I’ll never forget braving the winding allies. Filled with multiple balls of unused synthetic hair mixed in with some grass and dirty drain water, Comesa market in Zambia leaves a lot to be desired. I tried not to think about the serious lack of hygiene and focus on the real reason I was there. Every now and then random men would accost me and ask in broken nyanja, “Sister. Mufuna kumanga? kumanga sisi?***” They would be holding a few, long, neatly twisted braids of different sizes as samples. Shaking my head vigorously, I decided I would just keep going until I found a “salon” that didn’t seem too busy.
When I finally got to one of these “salons,” which is not much bigger than a standard bathroom, I was planted on a cushion in between the legs of three maasai men before I could even think about changing my mind. Throwing caution to the wind, I decided my hairline would be fine. They began their artwork: twisting my hair into long, neat braids using extensions by rolling the strands on their thighs stopping only to take a sniff of tobacco, as is their custom.
Every day, women all around Africa sit for 3-4 hours to have their hair braided by these Kenyan tribesmen. Their nimble, meticulous work has become increasingly popular because it is neat and it lasts long. The hairstyle sets one back between R600 and R1200-sometimes more-depending on what size you want but the cost for many is inconsequential when all you want is to look good.
For me, this was a once off experience never to be repeated again, in hindsight. The maasai braid the hair so tight, you have difficulty sleeping, touching your head, taking showers or baths, smiling, doing life, really, during the first week. I often joke and say they are so thorough, they could braid your eyebrows if you let them! I was chuffed at how neat my hair looked. I could literally see every single braid and I kept telling myself it was worth it. Two weeks in, I began to see the warning signs: braids falling off my edges, patches of skin around my head, tiny white specks all along my hairline. Ignoring the amount of money I had spent on the style, I decided to cut my losses and take down the hairstyle: it was killing my hairline and fast.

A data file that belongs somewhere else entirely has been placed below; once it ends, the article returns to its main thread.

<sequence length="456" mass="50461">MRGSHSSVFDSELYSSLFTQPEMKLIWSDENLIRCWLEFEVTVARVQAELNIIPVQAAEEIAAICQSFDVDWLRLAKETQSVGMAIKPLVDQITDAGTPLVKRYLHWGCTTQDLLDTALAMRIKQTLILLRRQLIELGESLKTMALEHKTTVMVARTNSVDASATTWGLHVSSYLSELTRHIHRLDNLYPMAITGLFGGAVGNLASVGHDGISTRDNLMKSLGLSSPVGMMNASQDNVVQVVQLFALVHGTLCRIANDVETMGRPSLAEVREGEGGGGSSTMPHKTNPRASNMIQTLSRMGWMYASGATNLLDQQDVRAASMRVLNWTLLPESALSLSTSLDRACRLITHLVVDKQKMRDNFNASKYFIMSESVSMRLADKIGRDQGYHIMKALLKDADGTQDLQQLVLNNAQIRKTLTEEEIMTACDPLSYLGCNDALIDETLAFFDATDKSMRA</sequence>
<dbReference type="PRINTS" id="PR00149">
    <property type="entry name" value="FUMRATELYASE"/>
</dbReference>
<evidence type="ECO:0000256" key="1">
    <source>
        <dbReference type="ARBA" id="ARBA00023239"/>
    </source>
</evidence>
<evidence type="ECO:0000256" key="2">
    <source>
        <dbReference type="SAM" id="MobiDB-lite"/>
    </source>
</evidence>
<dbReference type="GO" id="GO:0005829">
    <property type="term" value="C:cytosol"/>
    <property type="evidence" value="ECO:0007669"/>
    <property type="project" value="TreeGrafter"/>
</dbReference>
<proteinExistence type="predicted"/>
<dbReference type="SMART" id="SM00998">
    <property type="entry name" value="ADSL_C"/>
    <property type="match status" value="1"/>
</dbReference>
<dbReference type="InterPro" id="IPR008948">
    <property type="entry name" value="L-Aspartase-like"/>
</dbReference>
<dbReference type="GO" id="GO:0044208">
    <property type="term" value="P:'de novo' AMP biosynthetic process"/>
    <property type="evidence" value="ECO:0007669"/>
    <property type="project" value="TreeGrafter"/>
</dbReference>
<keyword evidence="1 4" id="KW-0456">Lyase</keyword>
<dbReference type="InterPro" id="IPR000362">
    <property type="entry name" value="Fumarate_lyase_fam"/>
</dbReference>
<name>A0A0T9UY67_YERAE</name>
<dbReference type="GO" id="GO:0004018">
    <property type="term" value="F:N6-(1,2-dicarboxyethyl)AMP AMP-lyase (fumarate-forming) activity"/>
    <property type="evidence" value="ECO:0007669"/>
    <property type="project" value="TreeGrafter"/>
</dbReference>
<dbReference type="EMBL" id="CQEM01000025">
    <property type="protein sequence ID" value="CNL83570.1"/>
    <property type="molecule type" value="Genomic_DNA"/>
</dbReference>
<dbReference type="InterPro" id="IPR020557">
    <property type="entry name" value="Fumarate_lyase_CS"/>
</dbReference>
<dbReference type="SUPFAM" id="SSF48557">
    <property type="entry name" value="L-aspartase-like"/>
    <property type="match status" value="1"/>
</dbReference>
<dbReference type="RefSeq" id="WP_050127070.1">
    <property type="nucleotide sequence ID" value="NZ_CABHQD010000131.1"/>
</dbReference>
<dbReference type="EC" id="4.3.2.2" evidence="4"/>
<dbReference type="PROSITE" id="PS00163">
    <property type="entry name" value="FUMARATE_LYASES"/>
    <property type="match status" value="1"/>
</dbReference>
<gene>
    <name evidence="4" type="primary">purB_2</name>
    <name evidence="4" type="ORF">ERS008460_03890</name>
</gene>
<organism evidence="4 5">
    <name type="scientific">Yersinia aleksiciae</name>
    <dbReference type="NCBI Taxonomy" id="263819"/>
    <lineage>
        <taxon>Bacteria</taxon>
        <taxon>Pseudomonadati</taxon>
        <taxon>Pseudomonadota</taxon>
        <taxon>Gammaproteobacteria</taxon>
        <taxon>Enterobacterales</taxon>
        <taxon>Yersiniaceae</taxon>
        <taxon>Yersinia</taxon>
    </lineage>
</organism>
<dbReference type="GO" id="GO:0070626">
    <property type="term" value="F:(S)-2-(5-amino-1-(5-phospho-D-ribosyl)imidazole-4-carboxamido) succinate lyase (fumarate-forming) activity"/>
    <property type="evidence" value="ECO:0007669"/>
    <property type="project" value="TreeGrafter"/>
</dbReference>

Although mine is an extreme example that happened a few years ago, not everyone is lucky enough to stop damage to their hairline and I often see women asking what they can do to fix their hairline. Every now and then I am left speechless when people compliment me for having a hairline. Most of the time I stare blankly and think to myself, “Yes, this is a normal occurrence in the human species.” This self inflicted damage to the hairline and also, in severe cases, to the entire scalp, is called Traction Alopecia.
Traction Alopecia and the Hairline
Traction alopecia is a form of alopecia, or gradual hair loss, caused primarily by pulling force being applied to the hair. This commonly results from the sufferer frequently wearing their hair in a particularly tight ponytail, pigtails, or braids. ~ Wikipedia